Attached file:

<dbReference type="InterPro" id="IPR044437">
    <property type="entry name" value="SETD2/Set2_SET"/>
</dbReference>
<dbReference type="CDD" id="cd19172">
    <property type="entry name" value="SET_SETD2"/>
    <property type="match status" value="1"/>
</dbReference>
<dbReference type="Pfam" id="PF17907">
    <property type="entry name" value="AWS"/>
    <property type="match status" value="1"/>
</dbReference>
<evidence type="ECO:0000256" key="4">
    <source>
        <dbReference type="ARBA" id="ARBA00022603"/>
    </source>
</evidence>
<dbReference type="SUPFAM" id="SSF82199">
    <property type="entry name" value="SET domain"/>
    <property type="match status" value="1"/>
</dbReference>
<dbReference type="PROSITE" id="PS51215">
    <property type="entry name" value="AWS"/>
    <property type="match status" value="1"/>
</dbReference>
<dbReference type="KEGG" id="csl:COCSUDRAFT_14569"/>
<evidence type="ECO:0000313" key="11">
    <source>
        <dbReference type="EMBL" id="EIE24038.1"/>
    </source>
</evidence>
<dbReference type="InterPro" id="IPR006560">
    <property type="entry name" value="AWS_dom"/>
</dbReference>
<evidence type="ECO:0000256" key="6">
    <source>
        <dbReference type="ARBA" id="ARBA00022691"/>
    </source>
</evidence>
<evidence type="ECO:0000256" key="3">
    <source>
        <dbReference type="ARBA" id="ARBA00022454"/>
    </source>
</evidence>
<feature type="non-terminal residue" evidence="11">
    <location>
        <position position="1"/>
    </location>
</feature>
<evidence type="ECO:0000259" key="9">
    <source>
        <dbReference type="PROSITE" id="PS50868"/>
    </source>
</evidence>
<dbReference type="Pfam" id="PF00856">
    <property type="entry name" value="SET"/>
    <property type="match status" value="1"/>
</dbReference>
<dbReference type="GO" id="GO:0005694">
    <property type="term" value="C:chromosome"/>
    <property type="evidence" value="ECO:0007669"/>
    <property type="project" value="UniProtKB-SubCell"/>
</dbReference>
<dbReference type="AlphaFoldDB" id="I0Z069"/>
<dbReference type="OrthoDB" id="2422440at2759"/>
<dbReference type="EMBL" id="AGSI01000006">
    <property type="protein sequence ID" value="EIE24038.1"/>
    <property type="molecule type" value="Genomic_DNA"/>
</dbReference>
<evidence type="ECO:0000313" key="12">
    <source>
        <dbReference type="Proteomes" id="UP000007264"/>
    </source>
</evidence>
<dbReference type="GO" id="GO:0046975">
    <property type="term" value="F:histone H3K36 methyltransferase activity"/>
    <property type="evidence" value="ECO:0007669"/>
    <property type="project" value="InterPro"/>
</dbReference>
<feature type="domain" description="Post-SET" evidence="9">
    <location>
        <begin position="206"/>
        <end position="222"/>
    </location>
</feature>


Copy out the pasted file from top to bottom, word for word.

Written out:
<dbReference type="InterPro" id="IPR044437">
    <property type="entry name" value="SETD2/Set2_SET"/>
</dbReference>
<dbReference type="CDD" id="cd19172">
    <property type="entry name" value="SET_SETD2"/>
    <property type="match status" value="1"/>
</dbReference>
<dbReference type="Pfam" id="PF17907">
    <property type="entry name" value="AWS"/>
    <property type="match status" value="1"/>
</dbReference>
<evidence type="ECO:0000256" key="4">
    <source>
        <dbReference type="ARBA" id="ARBA00022603"/>
    </source>
</evidence>
<dbReference type="SUPFAM" id="SSF82199">
    <property type="entry name" value="SET domain"/>
    <property type="match status" value="1"/>
</dbReference>
<dbReference type="PROSITE" id="PS51215">
    <property type="entry name" value="AWS"/>
    <property type="match status" value="1"/>
</dbReference>
<dbReference type="KEGG" id="csl:COCSUDRAFT_14569"/>
<evidence type="ECO:0000313" key="11">
    <source>
        <dbReference type="EMBL" id="EIE24038.1"/>
    </source>
</evidence>
<dbReference type="InterPro" id="IPR006560">
    <property type="entry name" value="AWS_dom"/>
</dbReference>
<evidence type="ECO:0000256" key="6">
    <source>
        <dbReference type="ARBA" id="ARBA00022691"/>
    </source>
</evidence>
<evidence type="ECO:0000256" key="3">
    <source>
        <dbReference type="ARBA" id="ARBA00022454"/>
    </source>
</evidence>
<feature type="non-terminal residue" evidence="11">
    <location>
        <position position="1"/>
    </location>
</feature>
<evidence type="ECO:0000259" key="9">
    <source>
        <dbReference type="PROSITE" id="PS50868"/>
    </source>
</evidence>
<dbReference type="Pfam" id="PF00856">
    <property type="entry name" value="SET"/>
    <property type="match status" value="1"/>
</dbReference>
<dbReference type="GO" id="GO:0005694">
    <property type="term" value="C:chromosome"/>
    <property type="evidence" value="ECO:0007669"/>
    <property type="project" value="UniProtKB-SubCell"/>
</dbReference>
<dbReference type="AlphaFoldDB" id="I0Z069"/>
<dbReference type="OrthoDB" id="2422440at2759"/>
<dbReference type="EMBL" id="AGSI01000006">
    <property type="protein sequence ID" value="EIE24038.1"/>
    <property type="molecule type" value="Genomic_DNA"/>
</dbReference>
<evidence type="ECO:0000313" key="12">
    <source>
        <dbReference type="Proteomes" id="UP000007264"/>
    </source>
</evidence>
<dbReference type="GO" id="GO:0046975">
    <property type="term" value="F:histone H3K36 methyltransferase activity"/>
    <property type="evidence" value="ECO:0007669"/>
    <property type="project" value="InterPro"/>
</dbReference>
<feature type="domain" description="Post-SET" evidence="9">
    <location>
        <begin position="206"/>
        <end position="222"/>
    </location>
</feature>